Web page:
Some of the spiders were in experiments underway by graduate students that started more than a year ago, Rypstra said.  “Cutting those experiments short would have potentially added two years to their Ph.D. programs, so those spiders are staying at home with their graduate investigators.”

Jake Godfrey (Miami M.S.’17), a third-year doctoral student advised by Rypstra, is one of those students observing stay-at-home orders with his experimental spiders.  

His research explores how various environmental factors that occur in agricultural fields influence a species of wolf spider that is important to biological control. 

At home, he is monitoring the developmental rate, appearance, behavior and immune response in the common wolf spider.     

Automated stream samplers take a break after 26 years at Acton Lake 


This stream sampler has been collecting water samples every 8 hours for 26 years (photo by Carrie Ann Sharitt).

Automated water sampling equipment — and undergraduate student researchers to help process water samples in the lab — are necessary for ecologist Mike Vanni's long-term environmental research.

Vanni, professor of biology, has studied Acton Lake and its watershed for more than 25 years.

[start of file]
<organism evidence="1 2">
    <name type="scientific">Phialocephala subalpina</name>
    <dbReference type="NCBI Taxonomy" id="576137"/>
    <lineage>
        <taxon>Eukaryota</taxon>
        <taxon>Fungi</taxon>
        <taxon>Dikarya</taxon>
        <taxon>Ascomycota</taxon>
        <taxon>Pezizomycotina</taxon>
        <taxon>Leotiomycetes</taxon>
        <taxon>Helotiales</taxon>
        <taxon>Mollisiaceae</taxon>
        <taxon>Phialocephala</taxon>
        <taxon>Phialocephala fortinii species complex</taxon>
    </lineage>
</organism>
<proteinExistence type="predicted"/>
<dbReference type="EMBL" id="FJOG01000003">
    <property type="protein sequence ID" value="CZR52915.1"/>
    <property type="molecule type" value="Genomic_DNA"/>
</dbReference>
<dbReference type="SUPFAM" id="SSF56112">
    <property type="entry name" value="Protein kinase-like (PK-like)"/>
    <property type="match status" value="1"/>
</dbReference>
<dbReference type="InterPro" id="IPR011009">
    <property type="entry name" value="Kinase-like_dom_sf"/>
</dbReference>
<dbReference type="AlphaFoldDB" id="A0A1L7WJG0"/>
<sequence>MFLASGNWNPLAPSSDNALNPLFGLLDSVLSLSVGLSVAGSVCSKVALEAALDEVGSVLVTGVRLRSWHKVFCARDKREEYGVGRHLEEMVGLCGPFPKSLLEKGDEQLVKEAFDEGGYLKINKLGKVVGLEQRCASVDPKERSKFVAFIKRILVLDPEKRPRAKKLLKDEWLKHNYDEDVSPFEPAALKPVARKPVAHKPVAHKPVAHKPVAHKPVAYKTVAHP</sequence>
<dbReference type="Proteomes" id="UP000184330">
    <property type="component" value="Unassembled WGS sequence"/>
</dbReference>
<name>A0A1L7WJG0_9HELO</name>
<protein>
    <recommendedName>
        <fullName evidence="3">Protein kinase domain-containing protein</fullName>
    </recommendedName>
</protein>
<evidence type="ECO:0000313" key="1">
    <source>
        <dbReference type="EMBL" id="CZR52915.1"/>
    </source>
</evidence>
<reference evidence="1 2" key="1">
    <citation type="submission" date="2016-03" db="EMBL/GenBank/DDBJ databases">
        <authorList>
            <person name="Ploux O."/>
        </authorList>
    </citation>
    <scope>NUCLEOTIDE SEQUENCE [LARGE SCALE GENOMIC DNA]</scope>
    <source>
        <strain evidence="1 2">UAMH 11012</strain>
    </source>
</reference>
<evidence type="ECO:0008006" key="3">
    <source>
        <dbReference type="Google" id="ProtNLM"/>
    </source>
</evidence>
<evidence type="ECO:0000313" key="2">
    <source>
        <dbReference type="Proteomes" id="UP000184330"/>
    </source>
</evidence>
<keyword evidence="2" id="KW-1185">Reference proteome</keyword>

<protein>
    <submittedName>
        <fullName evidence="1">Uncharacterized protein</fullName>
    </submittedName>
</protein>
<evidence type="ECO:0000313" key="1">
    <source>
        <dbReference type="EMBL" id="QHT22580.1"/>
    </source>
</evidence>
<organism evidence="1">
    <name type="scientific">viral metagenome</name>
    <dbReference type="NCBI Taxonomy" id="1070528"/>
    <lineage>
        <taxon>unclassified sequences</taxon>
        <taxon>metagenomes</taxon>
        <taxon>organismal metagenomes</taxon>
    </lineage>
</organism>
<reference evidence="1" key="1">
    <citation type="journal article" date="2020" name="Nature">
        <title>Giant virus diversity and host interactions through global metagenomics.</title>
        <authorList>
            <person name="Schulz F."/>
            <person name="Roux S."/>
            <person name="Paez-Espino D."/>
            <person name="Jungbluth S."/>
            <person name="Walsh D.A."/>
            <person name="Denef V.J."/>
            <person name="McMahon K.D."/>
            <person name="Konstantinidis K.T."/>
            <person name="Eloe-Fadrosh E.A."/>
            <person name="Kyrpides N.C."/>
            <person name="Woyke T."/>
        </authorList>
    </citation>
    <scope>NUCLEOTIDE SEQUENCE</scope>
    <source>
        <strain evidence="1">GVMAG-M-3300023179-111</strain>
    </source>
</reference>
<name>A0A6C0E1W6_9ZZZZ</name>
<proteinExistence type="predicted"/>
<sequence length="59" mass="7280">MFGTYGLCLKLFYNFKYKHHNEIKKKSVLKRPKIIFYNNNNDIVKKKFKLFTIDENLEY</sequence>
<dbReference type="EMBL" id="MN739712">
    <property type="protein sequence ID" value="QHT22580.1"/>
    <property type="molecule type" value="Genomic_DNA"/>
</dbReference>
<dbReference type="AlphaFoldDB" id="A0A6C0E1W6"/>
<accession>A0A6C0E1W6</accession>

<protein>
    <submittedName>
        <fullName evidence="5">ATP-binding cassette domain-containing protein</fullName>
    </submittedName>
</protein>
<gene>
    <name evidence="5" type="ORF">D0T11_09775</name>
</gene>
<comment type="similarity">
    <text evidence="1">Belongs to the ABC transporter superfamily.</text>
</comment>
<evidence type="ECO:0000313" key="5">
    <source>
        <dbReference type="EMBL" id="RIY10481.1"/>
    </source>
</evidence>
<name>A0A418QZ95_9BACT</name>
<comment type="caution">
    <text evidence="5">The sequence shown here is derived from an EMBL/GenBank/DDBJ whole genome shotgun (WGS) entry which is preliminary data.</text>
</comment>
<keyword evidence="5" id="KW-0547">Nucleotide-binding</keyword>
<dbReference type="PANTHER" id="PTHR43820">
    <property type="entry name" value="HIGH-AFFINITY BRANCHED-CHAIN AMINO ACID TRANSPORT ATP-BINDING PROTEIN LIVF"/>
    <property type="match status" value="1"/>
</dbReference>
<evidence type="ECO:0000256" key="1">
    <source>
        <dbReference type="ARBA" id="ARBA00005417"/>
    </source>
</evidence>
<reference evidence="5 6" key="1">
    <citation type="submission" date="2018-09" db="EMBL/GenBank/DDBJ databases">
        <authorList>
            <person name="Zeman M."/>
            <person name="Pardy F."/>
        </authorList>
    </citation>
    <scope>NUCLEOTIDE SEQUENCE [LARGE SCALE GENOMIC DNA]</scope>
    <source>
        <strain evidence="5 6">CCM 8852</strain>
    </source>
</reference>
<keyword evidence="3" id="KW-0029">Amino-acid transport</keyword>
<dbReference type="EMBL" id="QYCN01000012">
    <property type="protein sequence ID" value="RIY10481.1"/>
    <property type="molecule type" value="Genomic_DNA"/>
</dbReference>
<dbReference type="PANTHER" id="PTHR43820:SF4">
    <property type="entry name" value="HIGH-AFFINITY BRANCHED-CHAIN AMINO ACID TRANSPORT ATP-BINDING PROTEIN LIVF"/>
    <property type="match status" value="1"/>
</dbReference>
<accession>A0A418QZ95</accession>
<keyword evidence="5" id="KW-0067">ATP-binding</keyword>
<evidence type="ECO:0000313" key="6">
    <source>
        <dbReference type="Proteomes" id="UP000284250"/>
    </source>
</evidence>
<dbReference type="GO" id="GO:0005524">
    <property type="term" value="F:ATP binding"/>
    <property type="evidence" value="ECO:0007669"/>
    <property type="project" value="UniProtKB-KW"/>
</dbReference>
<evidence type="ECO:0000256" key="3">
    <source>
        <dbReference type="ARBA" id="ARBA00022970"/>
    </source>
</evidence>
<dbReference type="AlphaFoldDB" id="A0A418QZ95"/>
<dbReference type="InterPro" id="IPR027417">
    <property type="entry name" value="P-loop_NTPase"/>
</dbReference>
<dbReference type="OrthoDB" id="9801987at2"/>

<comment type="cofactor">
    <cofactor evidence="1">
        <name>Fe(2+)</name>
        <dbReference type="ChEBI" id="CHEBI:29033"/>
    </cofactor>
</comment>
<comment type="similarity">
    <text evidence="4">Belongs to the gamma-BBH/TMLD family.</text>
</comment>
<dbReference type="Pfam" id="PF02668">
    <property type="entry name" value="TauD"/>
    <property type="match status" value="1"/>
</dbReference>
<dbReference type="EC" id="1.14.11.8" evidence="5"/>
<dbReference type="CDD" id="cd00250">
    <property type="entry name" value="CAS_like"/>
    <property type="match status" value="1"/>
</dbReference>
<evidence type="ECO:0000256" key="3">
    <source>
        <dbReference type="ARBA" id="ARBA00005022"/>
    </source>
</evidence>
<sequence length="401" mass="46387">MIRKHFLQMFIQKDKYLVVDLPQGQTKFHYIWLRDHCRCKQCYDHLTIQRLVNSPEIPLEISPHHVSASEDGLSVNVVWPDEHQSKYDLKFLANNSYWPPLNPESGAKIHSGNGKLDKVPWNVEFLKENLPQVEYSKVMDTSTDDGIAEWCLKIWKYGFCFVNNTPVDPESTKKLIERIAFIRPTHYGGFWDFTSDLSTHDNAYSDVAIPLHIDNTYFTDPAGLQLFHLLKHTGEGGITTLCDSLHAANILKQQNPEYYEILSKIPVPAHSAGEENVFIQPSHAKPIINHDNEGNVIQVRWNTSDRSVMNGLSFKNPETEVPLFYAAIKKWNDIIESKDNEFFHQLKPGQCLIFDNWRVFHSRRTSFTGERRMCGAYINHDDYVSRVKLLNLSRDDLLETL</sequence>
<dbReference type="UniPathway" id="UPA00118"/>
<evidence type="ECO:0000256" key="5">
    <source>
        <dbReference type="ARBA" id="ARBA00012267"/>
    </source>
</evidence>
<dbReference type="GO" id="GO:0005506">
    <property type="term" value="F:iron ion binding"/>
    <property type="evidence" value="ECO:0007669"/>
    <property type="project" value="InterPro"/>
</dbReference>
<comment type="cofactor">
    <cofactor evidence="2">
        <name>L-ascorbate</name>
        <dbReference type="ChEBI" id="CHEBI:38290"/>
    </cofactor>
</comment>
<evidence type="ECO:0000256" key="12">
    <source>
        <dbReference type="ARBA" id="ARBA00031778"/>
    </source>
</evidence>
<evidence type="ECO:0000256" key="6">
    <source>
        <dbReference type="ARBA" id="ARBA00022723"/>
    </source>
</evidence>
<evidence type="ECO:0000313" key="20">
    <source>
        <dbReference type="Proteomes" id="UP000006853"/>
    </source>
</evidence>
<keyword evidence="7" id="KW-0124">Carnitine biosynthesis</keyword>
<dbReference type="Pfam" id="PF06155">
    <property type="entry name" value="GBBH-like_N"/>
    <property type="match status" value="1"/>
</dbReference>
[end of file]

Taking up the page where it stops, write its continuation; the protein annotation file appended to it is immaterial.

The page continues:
But last month Vanni had to shut down the automated stream samplers.

Workhorses in the field, the samplers had been taking samples of stream water every 6-8 hours since 1994.

Vanni said that while there is little risk (due to the coronavirus) in doing the fieldwork, processing the samples in the lab afterwards is not permitted during Ohio’s stay at home orders.


Mike Vanni's stream water samplers now wait in his lab until fieldwork can begin (photo by Vanni).

 “We will get the samplers running again as soon as possible,” Vanni said.

His research on Acton Lake, a reservoir in Oxford, Ohio, has been supported continuously since 1994 by the National Science Foundation (NSF). He and his research team received their fourth NSF Long Term Research in Environmental Biology (LTREB) grant in support of this project

Maria Gonzalez, professor of biology, and Bart Grudzinski, assistant professor of geography, are co-principal investigators on the project.